Every November, stores start rolling out major sales in the hopes of tempting holiday shoppers with offers that they just can’t refuse. If visions of KitchenAid stand mixers and 4K TVs are dancing through your head, take a moment to read this before you load up your shopping cart. Those incredible deals might not be so great after all.
What Is a Big-Ticket Item?
The term “big ticket” refers to any luxury or non-essential items that are outside most people’s everyday budgets. Economists often refer to them as BTIs, and they’re a useful way to track the health of the economy. In times of high inflation, for example, the sale of BTIs usually drops. In fact, Amazon founder Jeff Bezos recently told everyone to “hold onto your money” instead of purchasing new cars, refrigerators, and other big-ticket items. He predicts that the economy is going to get even more strained in the coming year.
But what if you don’t want to wait? Instead of putting off purchases, let’s take a look at how to get the best deals during Black Friday and beyond.
The Best Time of Year to Buy
Bargains are seasonal and cyclical, and it’s pretty simple to predict what time of year you can find the best deals on a variety of goods. As you plan your major purchases for the coming year, keep in mind the best time to buy the big-ticket items on your wish list.
- January – fitness equipment, linens and towels
- February – mattresses
- March – luggage, Japanese-made electronics
- April – thrift store items, cruises
- May – refrigerators, clothing, kitchen essentials
- June – gym memberships, housewares, tools
- July – outdoor furniture, school clothes
- August – laptops and computers, school and office supplies
- September – lawnmowers, bicycles, airline tickets
- October – cars
- November – wedding dresses, high-end appliances, toys
- December – gift cards
Stores Offering the Biggest Black Friday Discounts in 2022
For many people, Black Friday shopping is an important holiday tradition, right up there with roasting a turkey and trimming a Christmas tree. If you’re planning to hit the sales this year, it might help to know which retailers are offering the biggest bargains. According to research by WalletHub, which studied almost 4,000 deals from the nation’s top retailers, these are the stores with the biggest savings on average:
- JCPenney (64.71%)
- Belk (64.23%)
- Macy’s (53.05%)
- Office Depot and OfficeMax (49.93%)
- Kohl’s (44.23%)6. Lenovo (40.67%)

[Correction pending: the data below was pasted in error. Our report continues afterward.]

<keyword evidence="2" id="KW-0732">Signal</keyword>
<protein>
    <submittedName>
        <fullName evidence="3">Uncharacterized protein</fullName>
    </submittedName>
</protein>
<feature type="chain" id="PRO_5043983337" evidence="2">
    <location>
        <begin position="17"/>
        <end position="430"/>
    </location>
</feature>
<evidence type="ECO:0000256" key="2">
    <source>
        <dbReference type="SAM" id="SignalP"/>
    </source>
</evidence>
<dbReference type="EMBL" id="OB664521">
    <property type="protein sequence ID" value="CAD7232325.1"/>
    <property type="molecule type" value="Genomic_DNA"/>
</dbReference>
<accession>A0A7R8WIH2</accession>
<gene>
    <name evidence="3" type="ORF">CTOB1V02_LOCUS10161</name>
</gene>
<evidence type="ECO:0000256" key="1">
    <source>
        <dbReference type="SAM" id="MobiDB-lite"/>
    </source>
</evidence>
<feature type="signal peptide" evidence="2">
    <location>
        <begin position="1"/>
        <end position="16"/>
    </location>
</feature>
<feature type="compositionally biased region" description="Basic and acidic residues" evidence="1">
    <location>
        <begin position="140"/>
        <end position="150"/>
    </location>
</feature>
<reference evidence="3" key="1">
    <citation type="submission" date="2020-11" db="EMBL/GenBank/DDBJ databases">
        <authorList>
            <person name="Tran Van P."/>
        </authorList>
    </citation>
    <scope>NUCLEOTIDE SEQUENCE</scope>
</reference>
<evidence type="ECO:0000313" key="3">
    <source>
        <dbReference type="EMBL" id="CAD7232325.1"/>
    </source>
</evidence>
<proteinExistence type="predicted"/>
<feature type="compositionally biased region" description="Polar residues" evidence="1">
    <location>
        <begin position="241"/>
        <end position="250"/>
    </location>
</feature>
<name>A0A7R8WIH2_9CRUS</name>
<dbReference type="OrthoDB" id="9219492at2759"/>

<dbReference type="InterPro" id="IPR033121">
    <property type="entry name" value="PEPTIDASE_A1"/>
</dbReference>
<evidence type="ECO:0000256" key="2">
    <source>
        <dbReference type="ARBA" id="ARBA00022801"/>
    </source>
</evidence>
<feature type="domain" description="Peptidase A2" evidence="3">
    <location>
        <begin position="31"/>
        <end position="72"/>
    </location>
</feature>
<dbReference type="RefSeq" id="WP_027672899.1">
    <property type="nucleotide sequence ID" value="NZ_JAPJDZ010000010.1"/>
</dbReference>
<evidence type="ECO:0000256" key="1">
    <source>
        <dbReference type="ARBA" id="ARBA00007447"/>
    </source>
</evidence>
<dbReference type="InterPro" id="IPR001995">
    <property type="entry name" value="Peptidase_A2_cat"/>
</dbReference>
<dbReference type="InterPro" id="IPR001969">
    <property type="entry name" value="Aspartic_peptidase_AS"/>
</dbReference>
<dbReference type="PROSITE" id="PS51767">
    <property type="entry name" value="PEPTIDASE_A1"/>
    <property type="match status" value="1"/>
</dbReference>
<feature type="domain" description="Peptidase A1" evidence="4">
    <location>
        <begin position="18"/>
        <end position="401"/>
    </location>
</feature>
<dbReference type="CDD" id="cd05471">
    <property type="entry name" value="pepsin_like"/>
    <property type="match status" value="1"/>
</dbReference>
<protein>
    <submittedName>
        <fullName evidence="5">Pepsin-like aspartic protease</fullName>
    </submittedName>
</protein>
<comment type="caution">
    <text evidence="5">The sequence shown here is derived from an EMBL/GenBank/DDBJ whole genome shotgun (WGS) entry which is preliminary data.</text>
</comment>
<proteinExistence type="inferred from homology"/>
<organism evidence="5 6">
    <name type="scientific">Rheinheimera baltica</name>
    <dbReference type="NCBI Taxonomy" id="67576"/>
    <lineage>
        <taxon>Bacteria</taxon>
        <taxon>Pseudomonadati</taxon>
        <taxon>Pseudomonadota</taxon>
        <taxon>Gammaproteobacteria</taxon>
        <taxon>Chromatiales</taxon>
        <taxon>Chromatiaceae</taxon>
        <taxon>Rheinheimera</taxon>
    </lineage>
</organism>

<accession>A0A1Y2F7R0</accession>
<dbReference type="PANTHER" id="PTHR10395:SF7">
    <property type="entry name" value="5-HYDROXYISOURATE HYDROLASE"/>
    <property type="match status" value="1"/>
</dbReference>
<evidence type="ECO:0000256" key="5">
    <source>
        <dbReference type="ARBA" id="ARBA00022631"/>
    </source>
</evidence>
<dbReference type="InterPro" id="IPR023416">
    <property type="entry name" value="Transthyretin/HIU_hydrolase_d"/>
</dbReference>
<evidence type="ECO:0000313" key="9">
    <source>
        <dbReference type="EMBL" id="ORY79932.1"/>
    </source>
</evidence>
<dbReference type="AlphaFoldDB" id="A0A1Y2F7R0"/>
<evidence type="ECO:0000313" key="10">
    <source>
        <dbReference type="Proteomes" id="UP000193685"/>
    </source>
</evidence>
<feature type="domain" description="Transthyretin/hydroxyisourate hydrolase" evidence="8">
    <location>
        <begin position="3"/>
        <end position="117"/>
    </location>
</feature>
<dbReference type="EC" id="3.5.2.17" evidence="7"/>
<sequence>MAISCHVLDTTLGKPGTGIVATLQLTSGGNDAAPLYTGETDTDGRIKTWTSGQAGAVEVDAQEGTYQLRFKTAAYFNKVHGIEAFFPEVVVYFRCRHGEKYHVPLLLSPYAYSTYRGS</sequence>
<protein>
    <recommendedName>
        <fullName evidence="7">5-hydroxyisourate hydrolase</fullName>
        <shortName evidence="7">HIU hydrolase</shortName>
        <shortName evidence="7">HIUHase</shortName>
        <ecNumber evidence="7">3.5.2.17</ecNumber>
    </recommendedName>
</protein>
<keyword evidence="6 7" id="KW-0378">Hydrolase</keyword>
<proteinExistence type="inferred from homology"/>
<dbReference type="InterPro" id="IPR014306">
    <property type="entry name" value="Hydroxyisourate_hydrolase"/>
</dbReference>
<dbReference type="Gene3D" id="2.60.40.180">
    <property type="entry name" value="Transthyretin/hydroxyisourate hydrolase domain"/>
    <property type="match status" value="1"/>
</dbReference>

- Target (32.87%)
- Big Lots (32.86%)
- Academy Sports + Outdoors (31.10%)
- The Home Depot (30.90%)
The average discount percentage across the board for all stores this year is 37%. Anything lower than that probably isn’t a deal that’s worth braving the crowds.
Make a List, Then Look for Bargains
The key to getting a good deal on electronics, toys, games, and other expensive items is planning. Before you set foot in a store, you should know exactly what you want, down to the model number, if applicable. Then you can do some research online to figure out the typical price and look for sales. If you’re really dedicated, you could even create an alert on a price-tracking app.
If you prefer to shop in person rather than paying for shipping, browse the online ads from your favorite stores before you leave the house. Keep an eye out for doorbuster deals and make a note of sales with narrow windows, such as 6 am – 9 am on Black Friday. Many retailers take a “first come, first served” approach to sales and don’t issue rain checks, so if you miss the inventory they have on hand, you’re out of luck.
Is It Really a Deal?
I know you’re ready to lace up your shoes and charge into the fray, but before you go bargain-hunting during the busiest shopping weekend of the year, it’s time to do some math. You can almost always find the manufacturer’s suggested retail price (MSRP) online for big-ticket items such as TVs and computers. See, what many retailers don’t want you to know is that they raise prices before Black Friday and other big shopping weekends. Then they can proudly proclaim a bigger discount. However, once you run the numbers, you may find that the sale is actually average at best.